Training tips for 5K run/walk newbies
Thursday, July 28, 2016
The second annual Get Your Rear in Gear 5K is days away. If you plan to participate but have yet to train, there’s still time. If you’re not sure how to start training, don’t worry, we’ve got you covered.
The Get Your Rear in Gear-Green Bay presented by Aurora BayCare Medical Center is scheduled for 9 a.m. on Saturday, Aug. 6. It offers a timed 5K race and a 1.5-mile walk. The race will carry runners and walkers from the starting line at Aurora BayCare Medical Center, through the surrounding neighborhoods and back to the finish line on the hospital campus. Race organizers say they expect upwards of 200 registrants.
Follow these 5K training tips compiled by Laura Grovogel, a fitness and nutrition expert at Aurora BayCare Sports Medicine Fitness Center, to ensure you experience a positive and fulfilling race day, one that you’ll want to repeat next year:
- Register for the race: Sign up and share the news with family and friends. That way you create the expectation that you’ll actually participate in and complete the run/walk. You may not care about letting yourself down if you feel tempted to back out, but you don’t want to let Grandma down, do you?
- Build up to race day: Create a training schedule and gradually start preparing your body for race day. A simple online search can provide a variety of suggested training plans. Remember to check with your primary care physician to make sure you are cleared for physical activity before you start training, especially if it’s been a while since you exerted yourself.
- Get the right gear: A comfy pair of running shoes is essential to a successful race-day experience. Make sure they fit properly and don’t cause you any discomfort. If they’ve lived past their shelf life, consider investing in a new pair. Just make sure you take the time to break them in before race day. As for clothing, choose high-tech materials that wick moisture away from your body and allow air to circulate.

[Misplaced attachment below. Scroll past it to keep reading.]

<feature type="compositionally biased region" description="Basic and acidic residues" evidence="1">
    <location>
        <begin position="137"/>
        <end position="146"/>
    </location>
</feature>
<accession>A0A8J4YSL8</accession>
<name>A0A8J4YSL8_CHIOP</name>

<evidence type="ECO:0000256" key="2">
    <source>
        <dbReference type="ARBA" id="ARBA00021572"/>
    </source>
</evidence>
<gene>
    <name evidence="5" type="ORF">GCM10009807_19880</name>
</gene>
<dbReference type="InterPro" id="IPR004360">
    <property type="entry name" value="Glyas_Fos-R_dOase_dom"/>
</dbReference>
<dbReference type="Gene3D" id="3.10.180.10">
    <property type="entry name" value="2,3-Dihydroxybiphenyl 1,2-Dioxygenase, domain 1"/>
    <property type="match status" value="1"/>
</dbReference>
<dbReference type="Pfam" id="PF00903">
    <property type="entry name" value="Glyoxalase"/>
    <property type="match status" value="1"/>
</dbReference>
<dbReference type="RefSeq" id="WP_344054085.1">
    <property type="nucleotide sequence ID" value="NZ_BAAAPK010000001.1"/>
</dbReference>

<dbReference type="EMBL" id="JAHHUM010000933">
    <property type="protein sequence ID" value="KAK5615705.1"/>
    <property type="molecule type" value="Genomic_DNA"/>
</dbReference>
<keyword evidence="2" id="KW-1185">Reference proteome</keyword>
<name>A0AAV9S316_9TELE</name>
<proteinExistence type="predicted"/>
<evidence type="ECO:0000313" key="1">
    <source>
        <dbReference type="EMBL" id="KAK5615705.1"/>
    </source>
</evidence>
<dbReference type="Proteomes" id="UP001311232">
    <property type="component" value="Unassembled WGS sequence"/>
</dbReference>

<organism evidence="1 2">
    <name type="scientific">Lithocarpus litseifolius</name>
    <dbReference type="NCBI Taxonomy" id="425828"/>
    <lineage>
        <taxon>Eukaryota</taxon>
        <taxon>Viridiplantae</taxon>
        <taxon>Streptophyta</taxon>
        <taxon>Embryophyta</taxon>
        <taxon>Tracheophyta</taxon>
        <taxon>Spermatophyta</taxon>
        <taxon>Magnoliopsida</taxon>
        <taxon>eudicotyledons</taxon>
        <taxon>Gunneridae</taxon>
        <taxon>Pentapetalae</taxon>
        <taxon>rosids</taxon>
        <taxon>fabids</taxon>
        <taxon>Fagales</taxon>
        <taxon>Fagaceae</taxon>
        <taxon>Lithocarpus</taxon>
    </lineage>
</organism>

- Strength train: Ensure better posture and experience less stress on your joints and reduced chances of injury when you include strength training as part of your 5K training regimen. In other words, hit the gym.
- Stretch, stretch, stretch: Get your muscles warmed up before you hit the streets, trail or treadmill. It’s also important to get them cooled down when you complete your training session. Stretching helps keep your body loose and is helpful in preventing many common injuries. A simple web search can provide dynamic and static stretches for your training regimen. Dynamic stretching is ideal before your training session to prepare joints and muscles for optimal movement and activation. Finishing your session with static stretching can bring down your heart rate, reduce your risk of injury and ease muscle soreness.
- Fuel your body: When training for your 5K experience, don’t forget the importance of nutrition. It could mean the difference between a successful hands-in-the-air-as-I-cross-the-finish-line run/walk experience and one in which you make a beeline for the medical tent after staggering across the finish line. When it comes to fueling your body for training purposes, follow this advice: eat a well-balanced, healthy diet. By incorporating a healthy mix of carbohydrates, proteins and fats into your diet, your body will be prepared for your training sessions and ultimately, race day.
The Get Your Rear in Gear 5K run/walk is an effort to raise awareness of colon cancer and better educate the public about the importance of appropriate screenings and early detection. It’s a program of the Colon Cancer Coalition, a Minneapolis-based group that promotes national awareness of colon cancer and encourages increased use of screenings.
Aurora BayCare Medical Center is the event’s presenting sponsor.
Registration is $25 for adults and $15 for ages 12 and under through August 3, then $30 for adults and $20 for ages 12 and under from August 4 to race day. The kids’ fun run is $15.
Erik Johnson, MD, FACS, is Board Certified in general surgery and in colon and rectal surgery, and practices at Aurora BayCare Medical Center. Dr. Johnson received his education at the Medical College of Wisconsin in Milwaukee and completed two fellowships, one at Ferguson Clinic in colorectal and one at the University of Wisconsin Hospital and Clinics in oncology. Learn more here.